India inflation is unlikely to go down to 4% levels but will stay within the RBI 4% +/- 2% target range. Higher global oil prices have pressured inflation but oil prices will stabilize given that oil exporting countries will increase output even as US pumps more shale oil. Improved supply as stalled projects take off will keep down inflation expectations. However as economic growth improves and output gap narrows, inflation expectations will rise. RBI has changed its policy stance from accommodative to neutral and will most probably signal the end of low interest rates in the economy.

Risk to Fixed Income Investment Strategy H2 2018

The primary risk for interest rates is sharper than expected inflation in the US leading to faster pace of Fed rate hikes, which can lead to capital outflows. Credit spreads could be affected if economic growth is weak and that will lead to rise in yields on lower rated corporate bonds.

Risk of demand and supply mismatch in government bonds exist. Banks, the largest holders of government bonds are holding bonds well in excess of statutory requirement and if they do not participate in government bond auctions and sell governments bonds if credit offtake improves, yields could trend up faster than expected.


The ten-year government bond to repo rate spread which had fallen sharply in early 2017, on the back of demonetization and RBI rate cut expectations, has started to widen again after RBI hawkish stance on inflation in December 2017. In April policy the market saw a glimpse of hope on a dovish RBI policy but the minutes have put paid to the dovishness, with 2 RBI MPC members favoring rate hikes. The minutes have gone completely against the perceived guidance of status quo on rates for a longer period of time. In June policy meeting RBI hiked the Repo Rate by 25bps. The 25bps rate hike by the RBI lowers uncertainty for markets on the timing of the hike. Bond yields are largely factoring in multiple rate hikes and the 25bps rate hike has not moved markets by much.

10 Years G-sec Vs Repo rate (%)

What is the outlook for the bond market in H2 2018 and what should be the fixed income strategy for this year? We answer these two questions in this Fixed Income Investment Strategy Report for 2018.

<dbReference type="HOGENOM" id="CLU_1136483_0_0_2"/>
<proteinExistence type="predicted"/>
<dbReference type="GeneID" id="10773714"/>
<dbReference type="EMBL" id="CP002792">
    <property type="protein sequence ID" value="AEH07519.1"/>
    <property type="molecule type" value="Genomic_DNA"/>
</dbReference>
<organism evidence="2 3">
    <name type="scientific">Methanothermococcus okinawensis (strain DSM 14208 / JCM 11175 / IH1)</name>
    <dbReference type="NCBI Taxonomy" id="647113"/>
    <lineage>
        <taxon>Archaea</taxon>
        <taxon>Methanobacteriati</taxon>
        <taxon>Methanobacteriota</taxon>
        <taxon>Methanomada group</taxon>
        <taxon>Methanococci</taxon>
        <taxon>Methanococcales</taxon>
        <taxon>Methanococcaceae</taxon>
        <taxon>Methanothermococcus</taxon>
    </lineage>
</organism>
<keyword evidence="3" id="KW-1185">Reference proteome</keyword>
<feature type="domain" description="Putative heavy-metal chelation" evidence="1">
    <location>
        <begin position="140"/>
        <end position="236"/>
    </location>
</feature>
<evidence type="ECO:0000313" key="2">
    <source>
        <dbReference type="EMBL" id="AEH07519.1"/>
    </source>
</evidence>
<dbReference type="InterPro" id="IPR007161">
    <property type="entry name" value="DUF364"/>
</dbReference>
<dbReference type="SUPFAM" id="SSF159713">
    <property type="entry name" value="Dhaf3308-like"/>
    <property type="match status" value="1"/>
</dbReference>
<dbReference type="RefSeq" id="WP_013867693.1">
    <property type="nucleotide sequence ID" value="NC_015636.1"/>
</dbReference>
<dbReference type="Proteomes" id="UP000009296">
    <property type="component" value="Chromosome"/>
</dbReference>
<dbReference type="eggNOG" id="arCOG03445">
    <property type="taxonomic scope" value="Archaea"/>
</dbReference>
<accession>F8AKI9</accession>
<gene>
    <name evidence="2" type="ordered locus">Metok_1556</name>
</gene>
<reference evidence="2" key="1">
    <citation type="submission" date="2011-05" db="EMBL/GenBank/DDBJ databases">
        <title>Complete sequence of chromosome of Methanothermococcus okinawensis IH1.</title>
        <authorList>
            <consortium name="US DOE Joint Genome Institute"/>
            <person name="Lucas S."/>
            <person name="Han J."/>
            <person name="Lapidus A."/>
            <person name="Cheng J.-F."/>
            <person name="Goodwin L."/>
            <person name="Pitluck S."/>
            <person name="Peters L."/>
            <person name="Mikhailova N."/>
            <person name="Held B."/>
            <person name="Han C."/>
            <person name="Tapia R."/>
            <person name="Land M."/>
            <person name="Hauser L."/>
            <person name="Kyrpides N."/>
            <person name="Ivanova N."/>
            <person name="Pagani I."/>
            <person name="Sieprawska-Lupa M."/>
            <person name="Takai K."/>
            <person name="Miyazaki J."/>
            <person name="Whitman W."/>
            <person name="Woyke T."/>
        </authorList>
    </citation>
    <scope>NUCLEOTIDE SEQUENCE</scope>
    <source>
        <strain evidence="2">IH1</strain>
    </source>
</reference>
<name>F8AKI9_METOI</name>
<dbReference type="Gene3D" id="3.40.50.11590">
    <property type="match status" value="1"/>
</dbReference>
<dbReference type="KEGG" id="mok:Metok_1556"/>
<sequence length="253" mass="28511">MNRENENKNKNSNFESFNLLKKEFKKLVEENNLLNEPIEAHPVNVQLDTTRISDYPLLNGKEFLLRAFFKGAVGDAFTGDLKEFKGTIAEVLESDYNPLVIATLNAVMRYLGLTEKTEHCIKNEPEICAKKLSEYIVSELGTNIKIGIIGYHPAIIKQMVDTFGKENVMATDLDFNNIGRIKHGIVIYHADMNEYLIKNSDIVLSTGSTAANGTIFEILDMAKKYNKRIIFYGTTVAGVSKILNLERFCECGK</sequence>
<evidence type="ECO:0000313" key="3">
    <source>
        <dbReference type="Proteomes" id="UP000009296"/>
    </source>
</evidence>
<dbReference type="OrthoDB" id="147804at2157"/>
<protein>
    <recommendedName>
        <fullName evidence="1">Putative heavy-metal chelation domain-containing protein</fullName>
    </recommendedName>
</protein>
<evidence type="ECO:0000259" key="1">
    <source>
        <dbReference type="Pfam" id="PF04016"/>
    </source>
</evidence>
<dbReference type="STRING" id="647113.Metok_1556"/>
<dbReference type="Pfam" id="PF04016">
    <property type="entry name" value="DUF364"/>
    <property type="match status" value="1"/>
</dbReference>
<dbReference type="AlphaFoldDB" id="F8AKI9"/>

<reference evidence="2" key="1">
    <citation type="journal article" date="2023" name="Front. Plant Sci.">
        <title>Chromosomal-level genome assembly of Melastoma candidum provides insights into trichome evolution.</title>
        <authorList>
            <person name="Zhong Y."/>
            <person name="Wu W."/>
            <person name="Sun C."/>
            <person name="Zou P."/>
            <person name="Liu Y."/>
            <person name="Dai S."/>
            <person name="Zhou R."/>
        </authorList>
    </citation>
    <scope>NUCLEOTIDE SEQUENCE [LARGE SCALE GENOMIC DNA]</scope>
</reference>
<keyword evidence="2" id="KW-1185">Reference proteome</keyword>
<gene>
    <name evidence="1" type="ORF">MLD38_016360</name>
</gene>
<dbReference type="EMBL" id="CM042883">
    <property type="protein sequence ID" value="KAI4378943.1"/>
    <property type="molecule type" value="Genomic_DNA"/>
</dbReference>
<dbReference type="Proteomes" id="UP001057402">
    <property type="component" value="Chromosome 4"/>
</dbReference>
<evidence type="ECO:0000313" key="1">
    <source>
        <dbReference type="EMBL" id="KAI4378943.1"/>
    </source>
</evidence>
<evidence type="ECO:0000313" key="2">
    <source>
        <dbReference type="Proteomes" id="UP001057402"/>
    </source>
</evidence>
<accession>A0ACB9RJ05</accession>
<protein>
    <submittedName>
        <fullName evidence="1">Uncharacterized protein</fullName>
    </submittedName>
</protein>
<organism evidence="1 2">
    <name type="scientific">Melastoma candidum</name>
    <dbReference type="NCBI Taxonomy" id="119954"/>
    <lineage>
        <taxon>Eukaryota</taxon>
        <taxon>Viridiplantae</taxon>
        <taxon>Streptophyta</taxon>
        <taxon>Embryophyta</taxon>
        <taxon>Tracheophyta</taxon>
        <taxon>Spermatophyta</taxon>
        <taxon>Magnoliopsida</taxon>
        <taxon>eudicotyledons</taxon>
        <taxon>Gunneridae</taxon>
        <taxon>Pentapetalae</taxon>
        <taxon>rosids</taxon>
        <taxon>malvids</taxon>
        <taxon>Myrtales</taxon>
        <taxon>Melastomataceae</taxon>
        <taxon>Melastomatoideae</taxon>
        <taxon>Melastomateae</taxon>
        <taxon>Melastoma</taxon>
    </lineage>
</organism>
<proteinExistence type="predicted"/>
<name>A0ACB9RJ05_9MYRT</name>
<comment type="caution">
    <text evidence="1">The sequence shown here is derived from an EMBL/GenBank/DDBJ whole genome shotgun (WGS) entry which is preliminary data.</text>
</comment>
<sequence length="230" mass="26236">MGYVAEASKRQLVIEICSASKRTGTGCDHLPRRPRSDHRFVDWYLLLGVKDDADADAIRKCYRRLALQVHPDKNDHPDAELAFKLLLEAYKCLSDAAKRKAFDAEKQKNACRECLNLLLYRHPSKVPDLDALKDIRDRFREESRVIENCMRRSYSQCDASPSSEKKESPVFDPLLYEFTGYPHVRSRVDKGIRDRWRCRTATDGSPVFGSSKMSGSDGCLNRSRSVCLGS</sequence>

What is the outlook and strategy for the bond market in H2 2018?

The year H2 2018 saw the government bond yield curve steepening Chart 2 & Chart 3 as bond yields moved up sharply on various factors such as RBI Policy, Inflation, Bond Oversupply, Concern on Fiscal Slippages and Fed Rate Hikes.

1. RBI CPI inflation target for 2018 –

Core inflation excluding HRA impact at 5.3% in April has prompted RBI to revise inflation estimates for FY 19 to 4.8% to 4.9% in H1 and 4.7% in H2, excluding HRA impact inflation is forecast at 4.6% in H1 and 4.7% in H2. RBI will consider better prospects for US and global economic growth and higher domestic economic growth when it sets the target.

2.Fed Rate Hikes – The Fed hiked rates from record lows of zero percent maintained since December 2008 for the first time in December 2015 and followed up with another 75 bps hike in 2017 and 25 bps hike in 2018. However, May 2018 policy minutes suggest Federal Reserve is not in a hurry to raise interest rates and is willing to tolerate inflation running above its 2% inflation target rate. The Fed noted that inflation in March finally hit the central bank’s goal of annual increases of 2%. The minutes called this a symmetric target, the phrase officials used to indicate that they would be comfortable letting inflation run above that 2% levels for a time, given the number of years the Fed has failed to achieve its target.


10 Year Government bond Yield India (%)

India Yield Curve (G-sec)

Inflation,  Fiscal Deficit,CAD and Global Macro

Inflation Expectations